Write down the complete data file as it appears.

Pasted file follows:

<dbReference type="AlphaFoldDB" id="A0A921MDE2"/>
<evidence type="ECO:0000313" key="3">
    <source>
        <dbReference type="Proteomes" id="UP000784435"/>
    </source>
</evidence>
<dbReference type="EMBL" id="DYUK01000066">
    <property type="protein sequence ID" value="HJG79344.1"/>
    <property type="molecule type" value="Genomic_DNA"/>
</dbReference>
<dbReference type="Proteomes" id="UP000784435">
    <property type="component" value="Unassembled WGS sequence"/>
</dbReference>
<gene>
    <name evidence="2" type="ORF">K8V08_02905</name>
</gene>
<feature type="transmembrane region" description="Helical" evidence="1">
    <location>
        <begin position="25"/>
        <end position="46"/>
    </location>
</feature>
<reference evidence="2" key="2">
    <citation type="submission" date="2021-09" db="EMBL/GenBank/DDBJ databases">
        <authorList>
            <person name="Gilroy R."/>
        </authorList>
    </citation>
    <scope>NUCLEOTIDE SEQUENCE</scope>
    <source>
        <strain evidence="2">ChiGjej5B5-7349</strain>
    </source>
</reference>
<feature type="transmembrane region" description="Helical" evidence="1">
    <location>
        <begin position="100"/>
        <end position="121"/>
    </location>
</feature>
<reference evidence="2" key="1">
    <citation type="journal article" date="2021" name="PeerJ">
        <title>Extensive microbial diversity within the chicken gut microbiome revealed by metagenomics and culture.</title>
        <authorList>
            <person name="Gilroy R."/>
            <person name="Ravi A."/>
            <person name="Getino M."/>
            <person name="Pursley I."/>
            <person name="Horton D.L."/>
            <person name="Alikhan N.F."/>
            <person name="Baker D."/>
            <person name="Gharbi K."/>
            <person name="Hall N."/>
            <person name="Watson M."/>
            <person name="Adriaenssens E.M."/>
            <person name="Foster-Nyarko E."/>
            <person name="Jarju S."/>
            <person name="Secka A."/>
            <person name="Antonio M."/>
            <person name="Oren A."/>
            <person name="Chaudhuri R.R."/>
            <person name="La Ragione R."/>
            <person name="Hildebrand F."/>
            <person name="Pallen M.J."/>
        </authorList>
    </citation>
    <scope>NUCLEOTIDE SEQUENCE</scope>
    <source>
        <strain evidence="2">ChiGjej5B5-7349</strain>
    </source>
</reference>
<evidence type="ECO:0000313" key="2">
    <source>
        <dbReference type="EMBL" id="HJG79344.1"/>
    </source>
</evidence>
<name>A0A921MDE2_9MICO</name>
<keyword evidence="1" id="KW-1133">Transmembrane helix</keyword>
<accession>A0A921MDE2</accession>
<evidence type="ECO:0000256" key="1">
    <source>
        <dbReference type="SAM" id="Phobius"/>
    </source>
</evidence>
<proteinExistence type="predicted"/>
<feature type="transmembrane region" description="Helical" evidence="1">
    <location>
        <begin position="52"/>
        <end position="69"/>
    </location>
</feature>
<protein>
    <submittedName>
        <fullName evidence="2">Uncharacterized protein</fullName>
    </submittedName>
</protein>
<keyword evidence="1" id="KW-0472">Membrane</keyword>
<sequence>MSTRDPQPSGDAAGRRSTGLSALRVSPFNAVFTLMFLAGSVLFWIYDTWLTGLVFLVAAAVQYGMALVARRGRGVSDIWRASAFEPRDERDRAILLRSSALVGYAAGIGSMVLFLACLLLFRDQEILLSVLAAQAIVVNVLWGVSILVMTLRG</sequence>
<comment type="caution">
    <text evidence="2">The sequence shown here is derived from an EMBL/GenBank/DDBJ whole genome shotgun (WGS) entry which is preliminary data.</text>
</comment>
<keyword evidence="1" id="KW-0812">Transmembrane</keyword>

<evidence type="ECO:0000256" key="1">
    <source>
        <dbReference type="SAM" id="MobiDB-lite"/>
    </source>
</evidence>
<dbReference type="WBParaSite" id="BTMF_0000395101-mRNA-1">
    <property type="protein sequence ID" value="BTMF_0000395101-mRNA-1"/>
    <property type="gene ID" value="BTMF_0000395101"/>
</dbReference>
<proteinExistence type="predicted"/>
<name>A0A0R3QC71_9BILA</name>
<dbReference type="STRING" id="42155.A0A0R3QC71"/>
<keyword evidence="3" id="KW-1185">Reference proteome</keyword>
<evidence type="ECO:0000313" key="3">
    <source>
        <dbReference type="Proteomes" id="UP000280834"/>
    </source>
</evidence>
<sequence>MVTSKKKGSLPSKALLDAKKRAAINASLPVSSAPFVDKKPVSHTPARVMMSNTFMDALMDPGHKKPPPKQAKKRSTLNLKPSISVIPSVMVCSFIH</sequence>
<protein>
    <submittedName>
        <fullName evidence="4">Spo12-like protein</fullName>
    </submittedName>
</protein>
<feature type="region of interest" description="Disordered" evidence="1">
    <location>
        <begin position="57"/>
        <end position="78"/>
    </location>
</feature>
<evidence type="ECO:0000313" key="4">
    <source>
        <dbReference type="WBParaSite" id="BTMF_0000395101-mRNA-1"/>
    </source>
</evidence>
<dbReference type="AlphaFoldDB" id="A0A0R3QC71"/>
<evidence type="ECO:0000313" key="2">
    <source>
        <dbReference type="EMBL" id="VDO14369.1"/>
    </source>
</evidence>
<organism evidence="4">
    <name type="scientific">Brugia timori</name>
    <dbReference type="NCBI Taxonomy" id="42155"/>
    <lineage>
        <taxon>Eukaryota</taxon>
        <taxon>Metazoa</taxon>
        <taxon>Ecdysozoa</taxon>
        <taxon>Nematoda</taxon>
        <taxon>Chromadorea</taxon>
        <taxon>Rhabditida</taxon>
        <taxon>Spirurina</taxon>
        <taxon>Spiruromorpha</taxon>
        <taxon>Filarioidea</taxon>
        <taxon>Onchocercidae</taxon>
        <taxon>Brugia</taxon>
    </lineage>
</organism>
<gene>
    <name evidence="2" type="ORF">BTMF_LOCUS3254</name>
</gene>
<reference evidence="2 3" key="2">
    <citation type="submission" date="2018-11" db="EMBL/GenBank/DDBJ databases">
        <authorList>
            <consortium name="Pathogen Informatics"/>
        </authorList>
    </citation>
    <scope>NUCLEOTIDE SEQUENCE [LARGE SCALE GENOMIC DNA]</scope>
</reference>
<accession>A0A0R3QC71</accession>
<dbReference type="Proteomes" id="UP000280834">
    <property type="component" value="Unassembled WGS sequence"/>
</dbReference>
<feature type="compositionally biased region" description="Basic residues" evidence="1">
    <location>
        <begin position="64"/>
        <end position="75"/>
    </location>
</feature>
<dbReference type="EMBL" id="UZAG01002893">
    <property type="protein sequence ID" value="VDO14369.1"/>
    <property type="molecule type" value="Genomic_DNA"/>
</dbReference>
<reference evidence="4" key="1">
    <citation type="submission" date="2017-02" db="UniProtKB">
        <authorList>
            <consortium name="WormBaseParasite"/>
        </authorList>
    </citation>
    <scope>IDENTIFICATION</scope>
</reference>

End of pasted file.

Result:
<dbReference type="AlphaFoldDB" id="A0A921MDE2"/>
<evidence type="ECO:0000313" key="3">
    <source>
        <dbReference type="Proteomes" id="UP000784435"/>
    </source>
</evidence>
<dbReference type="EMBL" id="DYUK01000066">
    <property type="protein sequence ID" value="HJG79344.1"/>
    <property type="molecule type" value="Genomic_DNA"/>
</dbReference>
<dbReference type="Proteomes" id="UP000784435">
    <property type="component" value="Unassembled WGS sequence"/>
</dbReference>
<gene>
    <name evidence="2" type="ORF">K8V08_02905</name>
</gene>
<feature type="transmembrane region" description="Helical" evidence="1">
    <location>
        <begin position="25"/>
        <end position="46"/>
    </location>
</feature>
<reference evidence="2" key="2">
    <citation type="submission" date="2021-09" db="EMBL/GenBank/DDBJ databases">
        <authorList>
            <person name="Gilroy R."/>
        </authorList>
    </citation>
    <scope>NUCLEOTIDE SEQUENCE</scope>
    <source>
        <strain evidence="2">ChiGjej5B5-7349</strain>
    </source>
</reference>
<feature type="transmembrane region" description="Helical" evidence="1">
    <location>
        <begin position="100"/>
        <end position="121"/>
    </location>
</feature>
<reference evidence="2" key="1">
    <citation type="journal article" date="2021" name="PeerJ">
        <title>Extensive microbial diversity within the chicken gut microbiome revealed by metagenomics and culture.</title>
        <authorList>
            <person name="Gilroy R."/>
            <person name="Ravi A."/>
            <person name="Getino M."/>
            <person name="Pursley I."/>
            <person name="Horton D.L."/>
            <person name="Alikhan N.F."/>
            <person name="Baker D."/>
            <person name="Gharbi K."/>
            <person name="Hall N."/>
            <person name="Watson M."/>
            <person name="Adriaenssens E.M."/>
            <person name="Foster-Nyarko E."/>
            <person name="Jarju S."/>
            <person name="Secka A."/>
            <person name="Antonio M."/>
            <person name="Oren A."/>
            <person name="Chaudhuri R.R."/>
            <person name="La Ragione R."/>
            <person name="Hildebrand F."/>
            <person name="Pallen M.J."/>
        </authorList>
    </citation>
    <scope>NUCLEOTIDE SEQUENCE</scope>
    <source>
        <strain evidence="2">ChiGjej5B5-7349</strain>
    </source>
</reference>
<evidence type="ECO:0000313" key="2">
    <source>
        <dbReference type="EMBL" id="HJG79344.1"/>
    </source>
</evidence>
<name>A0A921MDE2_9MICO</name>
<keyword evidence="1" id="KW-1133">Transmembrane helix</keyword>
<accession>A0A921MDE2</accession>
<evidence type="ECO:0000256" key="1">
    <source>
        <dbReference type="SAM" id="Phobius"/>
    </source>
</evidence>
<proteinExistence type="predicted"/>
<feature type="transmembrane region" description="Helical" evidence="1">
    <location>
        <begin position="52"/>
        <end position="69"/>
    </location>
</feature>
<protein>
    <submittedName>
        <fullName evidence="2">Uncharacterized protein</fullName>
    </submittedName>
</protein>
<keyword evidence="1" id="KW-0472">Membrane</keyword>
<sequence>MSTRDPQPSGDAAGRRSTGLSALRVSPFNAVFTLMFLAGSVLFWIYDTWLTGLVFLVAAAVQYGMALVARRGRGVSDIWRASAFEPRDERDRAILLRSSALVGYAAGIGSMVLFLACLLLFRDQEILLSVLAAQAIVVNVLWGVSILVMTLRG</sequence>
<comment type="caution">
    <text evidence="2">The sequence shown here is derived from an EMBL/GenBank/DDBJ whole genome shotgun (WGS) entry which is preliminary data.</text>
</comment>
<keyword evidence="1" id="KW-0812">Transmembrane</keyword>

<evidence type="ECO:0000256" key="1">
    <source>
        <dbReference type="SAM" id="MobiDB-lite"/>
    </source>
</evidence>
<dbReference type="WBParaSite" id="BTMF_0000395101-mRNA-1">
    <property type="protein sequence ID" value="BTMF_0000395101-mRNA-1"/>
    <property type="gene ID" value="BTMF_0000395101"/>
</dbReference>
<proteinExistence type="predicted"/>
<name>A0A0R3QC71_9BILA</name>
<dbReference type="STRING" id="42155.A0A0R3QC71"/>
<keyword evidence="3" id="KW-1185">Reference proteome</keyword>
<evidence type="ECO:0000313" key="3">
    <source>
        <dbReference type="Proteomes" id="UP000280834"/>
    </source>
</evidence>
<sequence>MVTSKKKGSLPSKALLDAKKRAAINASLPVSSAPFVDKKPVSHTPARVMMSNTFMDALMDPGHKKPPPKQAKKRSTLNLKPSISVIPSVMVCSFIH</sequence>
<protein>
    <submittedName>
        <fullName evidence="4">Spo12-like protein</fullName>
    </submittedName>
</protein>
<feature type="region of interest" description="Disordered" evidence="1">
    <location>
        <begin position="57"/>
        <end position="78"/>
    </location>
</feature>
<evidence type="ECO:0000313" key="4">
    <source>
        <dbReference type="WBParaSite" id="BTMF_0000395101-mRNA-1"/>
    </source>
</evidence>
<dbReference type="AlphaFoldDB" id="A0A0R3QC71"/>
<evidence type="ECO:0000313" key="2">
    <source>
        <dbReference type="EMBL" id="VDO14369.1"/>
    </source>
</evidence>
<organism evidence="4">
    <name type="scientific">Brugia timori</name>
    <dbReference type="NCBI Taxonomy" id="42155"/>
    <lineage>
        <taxon>Eukaryota</taxon>
        <taxon>Metazoa</taxon>
        <taxon>Ecdysozoa</taxon>
        <taxon>Nematoda</taxon>
        <taxon>Chromadorea</taxon>
        <taxon>Rhabditida</taxon>
        <taxon>Spirurina</taxon>
        <taxon>Spiruromorpha</taxon>
        <taxon>Filarioidea</taxon>
        <taxon>Onchocercidae</taxon>
        <taxon>Brugia</taxon>
    </lineage>
</organism>
<gene>
    <name evidence="2" type="ORF">BTMF_LOCUS3254</name>
</gene>
<reference evidence="2 3" key="2">
    <citation type="submission" date="2018-11" db="EMBL/GenBank/DDBJ databases">
        <authorList>
            <consortium name="Pathogen Informatics"/>
        </authorList>
    </citation>
    <scope>NUCLEOTIDE SEQUENCE [LARGE SCALE GENOMIC DNA]</scope>
</reference>
<accession>A0A0R3QC71</accession>
<dbReference type="Proteomes" id="UP000280834">
    <property type="component" value="Unassembled WGS sequence"/>
</dbReference>
<feature type="compositionally biased region" description="Basic residues" evidence="1">
    <location>
        <begin position="64"/>
        <end position="75"/>
    </location>
</feature>
<dbReference type="EMBL" id="UZAG01002893">
    <property type="protein sequence ID" value="VDO14369.1"/>
    <property type="molecule type" value="Genomic_DNA"/>
</dbReference>
<reference evidence="4" key="1">
    <citation type="submission" date="2017-02" db="UniProtKB">
        <authorList>
            <consortium name="WormBaseParasite"/>
        </authorList>
    </citation>
    <scope>IDENTIFICATION</scope>
</reference>